- Last year, grassroots advocates won new protections for youth charged with serious crimes in Illinois, including greater access to lawyers and video recordings of some interrogations while they are in custody.
- Connecticut Gov. Dannel Malloy has led a sustained campaign to reform his state’s prison system into one more focused on rehabilitation and successful re-entry, reducing solitary confinement and making other changes, The Atlantic reports in its special project, “The Presence of Justice: Beyond the age of mass incarceration.”
“What I have hope for is that there are so many people who have been engaged in reforms at the local level and state level…it would take a mighty, mighty effort to derail all of these reform efforts,” said Tshaka Barrows, executive director of The W. Haywood Burns Institute, which works with communities nationwide to eliminate racial disparities in the juvenile justice system. “The opportunities are enormous.”
Progress in Red and Blue
Despite tough-on-crime rhetoric flowing from President Donald Trump’s administration, even red states packed with his supporters – such as Martha Shearer’s home state of Alabama, where Trump won 63 percent of the vote – are embracing criminal justice reforms.
Two years ago, Alabama’s Republican-dominated state Legislature passed sweeping sentencing and prison reforms. The reforms reduced the penalty for simple drug possession, which meant fewer people were incarcerated, improved post-incarceration supervision and encouraged alternatives to prison through drug and mental health courts, according to Carol Gundlach, a policy analyst at the Alabama-based Arise Citizens’ Policy Project.
Together, these moves have begun easing chronic crowding inside the state’s prisons.
At the same time, Alabama began easing the transition from prison to the outside world by restoring access to food stamps and Temporary Assistance for Needy Families – commonly known as welfare – for people with felony drug convictions. Then earlier this year, Alabama restored the right to vote to thousands of residents by changing restrictions on people with felony convictions casting ballots.
“Changes we have seen in Alabama have been Republican led,” Gundlach said. Criminal justice reform is “an initiative that really has brought the left and the right together.”
Heading into next year’s legislative session, Gundlach hopes this bipartisan momentum will carry a statewide bill that would remove the criminal-history box from applications for state jobs to the governor’s desk.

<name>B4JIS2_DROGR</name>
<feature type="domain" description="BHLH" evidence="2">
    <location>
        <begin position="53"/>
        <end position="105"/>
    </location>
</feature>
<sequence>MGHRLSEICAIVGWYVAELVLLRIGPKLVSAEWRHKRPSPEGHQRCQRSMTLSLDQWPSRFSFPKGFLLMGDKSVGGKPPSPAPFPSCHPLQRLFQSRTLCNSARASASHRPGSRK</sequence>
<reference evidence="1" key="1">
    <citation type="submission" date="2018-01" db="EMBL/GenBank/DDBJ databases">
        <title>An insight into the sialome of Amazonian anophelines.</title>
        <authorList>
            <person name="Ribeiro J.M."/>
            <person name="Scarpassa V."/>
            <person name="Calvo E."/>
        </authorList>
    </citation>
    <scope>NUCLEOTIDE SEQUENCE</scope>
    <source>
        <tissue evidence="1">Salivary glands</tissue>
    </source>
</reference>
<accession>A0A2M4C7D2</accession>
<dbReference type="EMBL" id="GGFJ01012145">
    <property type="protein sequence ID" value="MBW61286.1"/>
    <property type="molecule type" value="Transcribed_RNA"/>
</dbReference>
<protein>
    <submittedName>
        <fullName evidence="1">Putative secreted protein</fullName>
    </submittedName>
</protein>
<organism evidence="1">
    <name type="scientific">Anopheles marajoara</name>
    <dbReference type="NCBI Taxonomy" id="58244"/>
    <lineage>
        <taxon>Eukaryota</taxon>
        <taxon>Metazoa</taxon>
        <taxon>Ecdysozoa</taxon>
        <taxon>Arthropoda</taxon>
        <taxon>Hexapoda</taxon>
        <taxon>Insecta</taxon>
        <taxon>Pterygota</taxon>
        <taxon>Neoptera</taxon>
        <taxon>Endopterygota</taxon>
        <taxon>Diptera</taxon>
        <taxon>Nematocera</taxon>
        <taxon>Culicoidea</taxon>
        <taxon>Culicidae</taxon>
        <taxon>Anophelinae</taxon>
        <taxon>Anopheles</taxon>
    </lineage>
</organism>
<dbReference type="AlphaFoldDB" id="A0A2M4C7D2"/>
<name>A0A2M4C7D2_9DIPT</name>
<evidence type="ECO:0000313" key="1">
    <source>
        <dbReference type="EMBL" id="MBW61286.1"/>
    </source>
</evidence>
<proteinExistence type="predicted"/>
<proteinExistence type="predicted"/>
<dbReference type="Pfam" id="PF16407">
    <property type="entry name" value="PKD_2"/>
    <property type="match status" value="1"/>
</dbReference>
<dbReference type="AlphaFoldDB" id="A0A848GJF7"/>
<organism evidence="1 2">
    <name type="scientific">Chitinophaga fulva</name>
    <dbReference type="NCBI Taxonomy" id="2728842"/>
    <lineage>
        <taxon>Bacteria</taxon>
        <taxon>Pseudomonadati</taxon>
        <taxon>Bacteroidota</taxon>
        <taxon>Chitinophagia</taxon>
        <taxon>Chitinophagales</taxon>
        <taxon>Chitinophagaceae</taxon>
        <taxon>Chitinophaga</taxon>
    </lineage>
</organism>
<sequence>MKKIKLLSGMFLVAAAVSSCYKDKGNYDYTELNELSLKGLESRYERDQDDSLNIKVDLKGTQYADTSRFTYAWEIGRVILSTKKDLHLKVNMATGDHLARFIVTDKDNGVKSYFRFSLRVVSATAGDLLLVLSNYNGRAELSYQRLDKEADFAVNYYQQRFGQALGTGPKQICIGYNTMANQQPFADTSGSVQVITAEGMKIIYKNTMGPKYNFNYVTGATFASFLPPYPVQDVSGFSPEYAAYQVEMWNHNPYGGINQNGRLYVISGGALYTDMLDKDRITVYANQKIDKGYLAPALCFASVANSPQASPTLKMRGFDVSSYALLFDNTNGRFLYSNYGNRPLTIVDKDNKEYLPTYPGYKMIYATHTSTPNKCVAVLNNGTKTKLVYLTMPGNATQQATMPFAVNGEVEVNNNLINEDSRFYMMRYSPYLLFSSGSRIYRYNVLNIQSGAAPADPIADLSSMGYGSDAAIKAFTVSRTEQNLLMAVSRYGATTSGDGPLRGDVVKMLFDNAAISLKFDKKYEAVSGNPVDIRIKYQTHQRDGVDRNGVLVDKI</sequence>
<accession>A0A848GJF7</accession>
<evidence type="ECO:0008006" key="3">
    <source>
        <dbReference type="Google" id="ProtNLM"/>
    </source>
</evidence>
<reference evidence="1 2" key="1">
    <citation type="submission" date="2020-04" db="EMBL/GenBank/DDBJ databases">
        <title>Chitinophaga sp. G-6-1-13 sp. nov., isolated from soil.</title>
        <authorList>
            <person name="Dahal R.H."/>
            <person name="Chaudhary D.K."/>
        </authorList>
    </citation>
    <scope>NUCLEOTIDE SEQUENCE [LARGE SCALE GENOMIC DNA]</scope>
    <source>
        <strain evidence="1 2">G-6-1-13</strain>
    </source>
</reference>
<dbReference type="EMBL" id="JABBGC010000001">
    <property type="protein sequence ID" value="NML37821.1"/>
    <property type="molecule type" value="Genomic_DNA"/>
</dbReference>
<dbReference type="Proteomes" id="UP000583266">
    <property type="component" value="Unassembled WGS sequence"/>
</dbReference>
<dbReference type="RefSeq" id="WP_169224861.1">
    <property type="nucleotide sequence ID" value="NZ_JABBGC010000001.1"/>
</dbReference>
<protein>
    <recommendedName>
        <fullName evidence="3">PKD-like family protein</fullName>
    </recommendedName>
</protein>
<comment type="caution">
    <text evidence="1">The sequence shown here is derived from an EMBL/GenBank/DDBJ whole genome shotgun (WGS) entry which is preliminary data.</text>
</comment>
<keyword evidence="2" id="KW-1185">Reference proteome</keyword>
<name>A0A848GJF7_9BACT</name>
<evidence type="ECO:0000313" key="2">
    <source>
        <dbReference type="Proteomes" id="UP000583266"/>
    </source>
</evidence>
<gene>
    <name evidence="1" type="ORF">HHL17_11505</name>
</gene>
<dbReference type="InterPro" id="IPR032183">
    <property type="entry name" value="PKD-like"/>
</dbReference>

“It’s all basically on grassroots (leadership). Because without it, I don’t think we would have got as far as we had,” Martha Shearer said.
Alabama’s prisons and courts need a lot more help, Gundlach added, but “we have taken some good and important first steps.”
Local Reforms Feed Bigger Impacts
On the other side of the country, California is taking even bigger steps.
Three years after voters passed Proposition 47, a pioneering reform that reclassified some felony drug offenses as misdemeanors and allowed thousands to have old charges reduced, state legislators are tackling other parts of the court system.
This year, they are debating legislation that would reduce reliance on bail and work to eliminate racial disparities in that system, according to Zachary Norris, executive director of the Oakland-based Ella Baker Center for Human Rights.
Legislators are also considering The Rise Act, which would limit the practice of tacking on an extra three years to a felony drug conviction when an individual has a prior drug conviction.
Both ideas are moving. The Rise Act is headed for a vote on the Assembly floor in September. In August, California Gov. Jerry Brown gave bail reform a major boost when he said he will work with key sponsors of the measure and others this fall to craft a workable plan.
There has been opposition, though. The Assembly already rejected a bail reform bill, The Mercury News reported. The proposal also has been criticized for its costs, challenges in implementation and approach to crime, according to the Los Angeles Times.
Supporters counter that the legislation is a step toward a new approach to criminal justice.